Austin Animal Center—the city-run animal shelter—is once again facing a capacity crisis, according to a June 25 memorandum from Chief Animal Services Officer Don Bland to the city of Austin.
Bland said every kennel in the facility is full, and AAC staff have resorted to doubling up on dogs in each suite. As of June 30, the shelter is operating with negative 19 kennels for large dogs, according to a notice on AAC’s website.
The memorandum follows a notice issued in early June that kennel space was completely depleted for medium and large dogs.
The capacity crisis is due to animal intake far outpacing the number of adoptions, rescues and fosters, according to Bland. AAC is an open-intake facility, meaning the shelter accepts lost, surrendered and stray animals from Austin and the Travis County region, regardless of their age, species or health.
From June 1 through June 23, 898 dogs and cats left the shelter, but AAC took in another 1,146 cats and dogs during the same time period. As of June 25, 604 animals were on-site with an additional 411 living in foster homes.
This challenge is not unique to AAC or the Austin area: Bland said shelters throughout the South are facing similar capacity and space issues. Due to this trend, AAC’s largest rescue partners are unable to take in additional animals.
If the capacity crisis is not alleviated, AAC may need to issue notifications for the potential euthanasia of some long-stay dogs or dogs with behavioral concerns.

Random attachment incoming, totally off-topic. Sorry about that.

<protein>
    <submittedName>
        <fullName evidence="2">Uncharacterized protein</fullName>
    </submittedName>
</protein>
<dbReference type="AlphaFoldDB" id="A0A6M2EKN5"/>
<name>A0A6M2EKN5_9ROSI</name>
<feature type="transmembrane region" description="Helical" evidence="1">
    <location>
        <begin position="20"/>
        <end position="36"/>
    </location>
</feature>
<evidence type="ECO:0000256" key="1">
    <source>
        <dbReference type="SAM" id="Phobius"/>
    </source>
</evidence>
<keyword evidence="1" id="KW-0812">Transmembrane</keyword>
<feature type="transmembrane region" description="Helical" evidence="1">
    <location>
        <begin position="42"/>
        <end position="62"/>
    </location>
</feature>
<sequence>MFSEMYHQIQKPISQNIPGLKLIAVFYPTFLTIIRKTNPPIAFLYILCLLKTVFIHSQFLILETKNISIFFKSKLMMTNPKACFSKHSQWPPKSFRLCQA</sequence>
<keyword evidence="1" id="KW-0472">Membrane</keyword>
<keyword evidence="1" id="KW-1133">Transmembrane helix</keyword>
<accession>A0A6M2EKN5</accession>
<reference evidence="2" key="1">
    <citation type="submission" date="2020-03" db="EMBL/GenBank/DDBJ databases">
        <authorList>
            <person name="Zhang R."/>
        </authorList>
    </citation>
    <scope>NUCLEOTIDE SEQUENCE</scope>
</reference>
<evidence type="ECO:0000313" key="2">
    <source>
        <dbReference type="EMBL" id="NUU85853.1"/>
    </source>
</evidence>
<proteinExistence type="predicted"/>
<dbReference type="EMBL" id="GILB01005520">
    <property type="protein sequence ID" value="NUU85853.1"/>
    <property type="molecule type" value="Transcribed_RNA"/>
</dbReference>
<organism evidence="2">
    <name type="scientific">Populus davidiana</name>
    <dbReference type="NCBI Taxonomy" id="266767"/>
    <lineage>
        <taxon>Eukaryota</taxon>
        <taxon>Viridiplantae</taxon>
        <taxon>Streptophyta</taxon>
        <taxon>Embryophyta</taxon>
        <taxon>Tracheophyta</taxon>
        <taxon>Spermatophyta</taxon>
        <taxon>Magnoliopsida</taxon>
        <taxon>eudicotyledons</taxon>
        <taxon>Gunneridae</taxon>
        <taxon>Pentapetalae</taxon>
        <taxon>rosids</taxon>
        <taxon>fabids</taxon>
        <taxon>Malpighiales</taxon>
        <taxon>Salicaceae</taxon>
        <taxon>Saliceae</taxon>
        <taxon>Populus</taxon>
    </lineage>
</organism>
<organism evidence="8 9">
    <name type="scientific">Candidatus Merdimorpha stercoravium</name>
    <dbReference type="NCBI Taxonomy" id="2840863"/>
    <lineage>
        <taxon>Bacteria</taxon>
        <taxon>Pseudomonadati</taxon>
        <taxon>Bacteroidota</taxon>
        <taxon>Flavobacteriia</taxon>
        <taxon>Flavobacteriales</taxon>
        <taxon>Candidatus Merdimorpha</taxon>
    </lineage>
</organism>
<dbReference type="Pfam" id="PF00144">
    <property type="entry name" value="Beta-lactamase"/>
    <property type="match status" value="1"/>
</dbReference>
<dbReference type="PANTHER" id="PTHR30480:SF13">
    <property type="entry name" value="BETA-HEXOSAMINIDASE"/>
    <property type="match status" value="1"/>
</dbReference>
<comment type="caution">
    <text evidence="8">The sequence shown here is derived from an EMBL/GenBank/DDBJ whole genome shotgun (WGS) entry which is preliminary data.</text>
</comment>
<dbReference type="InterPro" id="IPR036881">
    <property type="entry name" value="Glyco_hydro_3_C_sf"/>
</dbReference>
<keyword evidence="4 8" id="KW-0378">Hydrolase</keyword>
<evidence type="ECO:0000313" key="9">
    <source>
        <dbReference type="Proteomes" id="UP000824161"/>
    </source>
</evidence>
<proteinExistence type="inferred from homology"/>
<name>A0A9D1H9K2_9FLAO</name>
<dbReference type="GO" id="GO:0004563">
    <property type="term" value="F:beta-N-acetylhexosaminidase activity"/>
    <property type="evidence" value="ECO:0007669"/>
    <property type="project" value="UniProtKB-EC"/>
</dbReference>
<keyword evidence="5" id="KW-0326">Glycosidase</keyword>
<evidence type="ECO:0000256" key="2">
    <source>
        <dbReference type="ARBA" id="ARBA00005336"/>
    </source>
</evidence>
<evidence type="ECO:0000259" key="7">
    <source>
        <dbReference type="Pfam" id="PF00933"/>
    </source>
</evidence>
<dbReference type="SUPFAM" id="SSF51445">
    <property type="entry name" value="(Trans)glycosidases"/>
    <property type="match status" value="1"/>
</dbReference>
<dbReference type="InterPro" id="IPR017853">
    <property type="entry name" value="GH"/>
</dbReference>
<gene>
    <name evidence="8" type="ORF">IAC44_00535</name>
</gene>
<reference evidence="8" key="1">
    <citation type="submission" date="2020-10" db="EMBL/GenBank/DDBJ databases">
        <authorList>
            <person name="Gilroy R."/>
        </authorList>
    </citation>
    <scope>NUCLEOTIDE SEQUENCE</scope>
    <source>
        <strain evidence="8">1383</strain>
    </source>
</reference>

Since 2011, AAC has maintained its status as a no-kill shelter, meaning it reached or surpassed the 90% animal outcome threshold. Bland said maintaining this status will require a community effort.
“Maintaining a no kill shelter requires support for the entire community and we are asking the community to help us with this challenge,” Bland wrote.
Residents who find a lost pet or wish to surrender their own are being asked to hold onto the animal until AAC can accommodate them. Bland encouraged those who find a loose dog to post flyers and speak with neighbors in the community the dog was found in. He said 50% of people who find a lost dog will locate the owner when that dog is kept in the area it was found in.
As of June 4, the shelter located at 7201 Levander Loop, Austin, is open to the public, and adoption appointments are not required.